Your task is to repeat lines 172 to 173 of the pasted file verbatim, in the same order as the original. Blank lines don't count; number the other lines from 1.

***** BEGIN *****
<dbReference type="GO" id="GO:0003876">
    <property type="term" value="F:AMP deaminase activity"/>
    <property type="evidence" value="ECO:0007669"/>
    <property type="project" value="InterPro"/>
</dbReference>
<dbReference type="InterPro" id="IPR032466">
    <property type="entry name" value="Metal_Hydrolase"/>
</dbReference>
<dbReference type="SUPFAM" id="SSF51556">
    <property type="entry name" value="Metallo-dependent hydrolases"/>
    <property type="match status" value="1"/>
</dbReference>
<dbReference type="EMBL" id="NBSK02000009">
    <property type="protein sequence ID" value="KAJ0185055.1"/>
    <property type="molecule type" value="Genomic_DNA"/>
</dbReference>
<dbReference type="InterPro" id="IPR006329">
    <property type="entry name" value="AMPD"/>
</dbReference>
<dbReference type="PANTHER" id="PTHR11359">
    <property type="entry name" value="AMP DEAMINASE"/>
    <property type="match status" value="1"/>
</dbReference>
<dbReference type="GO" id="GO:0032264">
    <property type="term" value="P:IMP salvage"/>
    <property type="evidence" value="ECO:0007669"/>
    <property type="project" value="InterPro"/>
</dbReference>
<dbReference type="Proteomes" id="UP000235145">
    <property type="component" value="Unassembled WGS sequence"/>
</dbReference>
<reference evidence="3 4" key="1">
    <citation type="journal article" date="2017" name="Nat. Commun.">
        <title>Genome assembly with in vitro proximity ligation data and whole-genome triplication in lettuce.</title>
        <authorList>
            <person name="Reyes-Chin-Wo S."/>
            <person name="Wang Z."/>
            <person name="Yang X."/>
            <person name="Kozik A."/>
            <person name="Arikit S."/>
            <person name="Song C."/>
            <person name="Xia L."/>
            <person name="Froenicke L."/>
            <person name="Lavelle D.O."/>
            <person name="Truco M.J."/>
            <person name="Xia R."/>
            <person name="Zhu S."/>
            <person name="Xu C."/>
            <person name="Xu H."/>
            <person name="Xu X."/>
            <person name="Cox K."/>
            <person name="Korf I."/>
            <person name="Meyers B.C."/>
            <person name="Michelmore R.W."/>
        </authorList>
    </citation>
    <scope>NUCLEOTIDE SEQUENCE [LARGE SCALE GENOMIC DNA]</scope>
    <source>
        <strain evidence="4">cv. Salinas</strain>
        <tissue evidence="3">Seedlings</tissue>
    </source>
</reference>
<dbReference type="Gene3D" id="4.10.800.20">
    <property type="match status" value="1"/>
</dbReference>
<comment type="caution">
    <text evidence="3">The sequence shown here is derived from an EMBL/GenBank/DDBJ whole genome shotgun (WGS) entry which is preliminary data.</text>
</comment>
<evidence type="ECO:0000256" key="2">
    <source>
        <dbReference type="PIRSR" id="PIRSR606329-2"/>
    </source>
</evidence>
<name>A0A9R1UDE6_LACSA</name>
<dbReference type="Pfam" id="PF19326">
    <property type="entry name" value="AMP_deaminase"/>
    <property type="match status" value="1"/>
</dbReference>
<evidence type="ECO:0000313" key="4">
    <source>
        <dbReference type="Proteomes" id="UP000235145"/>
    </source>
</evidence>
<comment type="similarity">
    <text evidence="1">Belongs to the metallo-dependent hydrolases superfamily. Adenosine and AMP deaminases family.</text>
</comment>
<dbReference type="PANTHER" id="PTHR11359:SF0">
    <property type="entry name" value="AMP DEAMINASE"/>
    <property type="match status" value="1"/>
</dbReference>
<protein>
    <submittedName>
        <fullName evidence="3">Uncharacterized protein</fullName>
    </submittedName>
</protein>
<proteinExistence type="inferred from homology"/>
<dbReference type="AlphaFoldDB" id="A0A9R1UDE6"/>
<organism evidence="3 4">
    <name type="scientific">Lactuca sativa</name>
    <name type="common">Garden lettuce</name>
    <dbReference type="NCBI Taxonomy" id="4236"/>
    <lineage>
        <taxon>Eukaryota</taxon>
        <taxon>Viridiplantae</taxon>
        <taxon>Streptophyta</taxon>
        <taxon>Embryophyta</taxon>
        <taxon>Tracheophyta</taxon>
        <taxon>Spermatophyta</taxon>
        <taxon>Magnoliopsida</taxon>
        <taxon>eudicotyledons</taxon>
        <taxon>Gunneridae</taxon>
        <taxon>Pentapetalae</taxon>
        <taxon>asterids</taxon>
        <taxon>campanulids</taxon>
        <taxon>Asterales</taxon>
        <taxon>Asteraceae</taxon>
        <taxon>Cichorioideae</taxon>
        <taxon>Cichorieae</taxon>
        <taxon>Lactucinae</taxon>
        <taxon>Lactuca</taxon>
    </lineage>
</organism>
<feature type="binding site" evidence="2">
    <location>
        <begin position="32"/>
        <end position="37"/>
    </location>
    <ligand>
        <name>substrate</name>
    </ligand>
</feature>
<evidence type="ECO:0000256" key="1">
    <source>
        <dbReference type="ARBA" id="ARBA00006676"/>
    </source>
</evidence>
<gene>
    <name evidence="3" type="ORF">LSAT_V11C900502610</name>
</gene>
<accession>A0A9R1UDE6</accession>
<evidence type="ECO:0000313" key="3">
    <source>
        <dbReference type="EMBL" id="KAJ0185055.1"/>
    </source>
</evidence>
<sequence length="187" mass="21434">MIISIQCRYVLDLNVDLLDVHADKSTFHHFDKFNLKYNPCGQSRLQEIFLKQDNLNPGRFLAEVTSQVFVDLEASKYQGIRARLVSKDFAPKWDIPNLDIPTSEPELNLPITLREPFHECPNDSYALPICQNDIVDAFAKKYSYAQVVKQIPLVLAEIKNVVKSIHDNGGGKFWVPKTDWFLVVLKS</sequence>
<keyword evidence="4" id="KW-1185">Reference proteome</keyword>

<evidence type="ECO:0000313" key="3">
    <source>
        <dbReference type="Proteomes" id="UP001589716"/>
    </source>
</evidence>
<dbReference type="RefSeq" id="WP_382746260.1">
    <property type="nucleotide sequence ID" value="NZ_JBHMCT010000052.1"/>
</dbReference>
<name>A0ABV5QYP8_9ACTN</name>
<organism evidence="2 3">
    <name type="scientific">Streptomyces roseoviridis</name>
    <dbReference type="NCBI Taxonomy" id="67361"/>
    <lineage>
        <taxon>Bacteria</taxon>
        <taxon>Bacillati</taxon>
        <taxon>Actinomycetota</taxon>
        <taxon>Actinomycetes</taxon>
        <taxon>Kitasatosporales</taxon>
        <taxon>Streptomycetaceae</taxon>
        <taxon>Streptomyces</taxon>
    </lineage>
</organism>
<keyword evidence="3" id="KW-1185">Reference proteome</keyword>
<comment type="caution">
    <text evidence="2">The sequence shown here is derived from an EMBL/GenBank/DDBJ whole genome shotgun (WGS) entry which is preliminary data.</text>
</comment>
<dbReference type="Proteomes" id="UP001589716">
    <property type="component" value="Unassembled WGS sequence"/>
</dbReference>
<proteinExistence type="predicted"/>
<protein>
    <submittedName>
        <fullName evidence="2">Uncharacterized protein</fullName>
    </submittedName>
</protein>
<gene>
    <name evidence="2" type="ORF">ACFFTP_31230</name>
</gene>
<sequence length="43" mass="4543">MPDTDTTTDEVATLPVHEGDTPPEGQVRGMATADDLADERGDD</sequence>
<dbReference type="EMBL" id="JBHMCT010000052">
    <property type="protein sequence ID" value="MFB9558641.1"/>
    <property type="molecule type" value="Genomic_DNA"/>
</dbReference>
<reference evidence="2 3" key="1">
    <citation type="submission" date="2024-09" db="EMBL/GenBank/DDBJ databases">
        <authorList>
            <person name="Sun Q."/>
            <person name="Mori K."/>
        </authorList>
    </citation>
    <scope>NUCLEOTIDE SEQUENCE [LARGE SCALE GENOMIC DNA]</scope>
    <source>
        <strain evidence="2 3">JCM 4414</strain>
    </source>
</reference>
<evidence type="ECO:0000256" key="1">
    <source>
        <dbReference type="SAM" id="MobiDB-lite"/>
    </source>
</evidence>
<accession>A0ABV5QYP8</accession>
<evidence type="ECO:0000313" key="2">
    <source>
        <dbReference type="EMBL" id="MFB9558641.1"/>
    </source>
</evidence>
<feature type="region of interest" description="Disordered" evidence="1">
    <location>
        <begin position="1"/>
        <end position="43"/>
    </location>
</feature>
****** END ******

    <text evidence="2">The sequence shown here is derived from an EMBL/GenBank/DDBJ whole genome shotgun (WGS) entry which is preliminary data.</text>
</comment>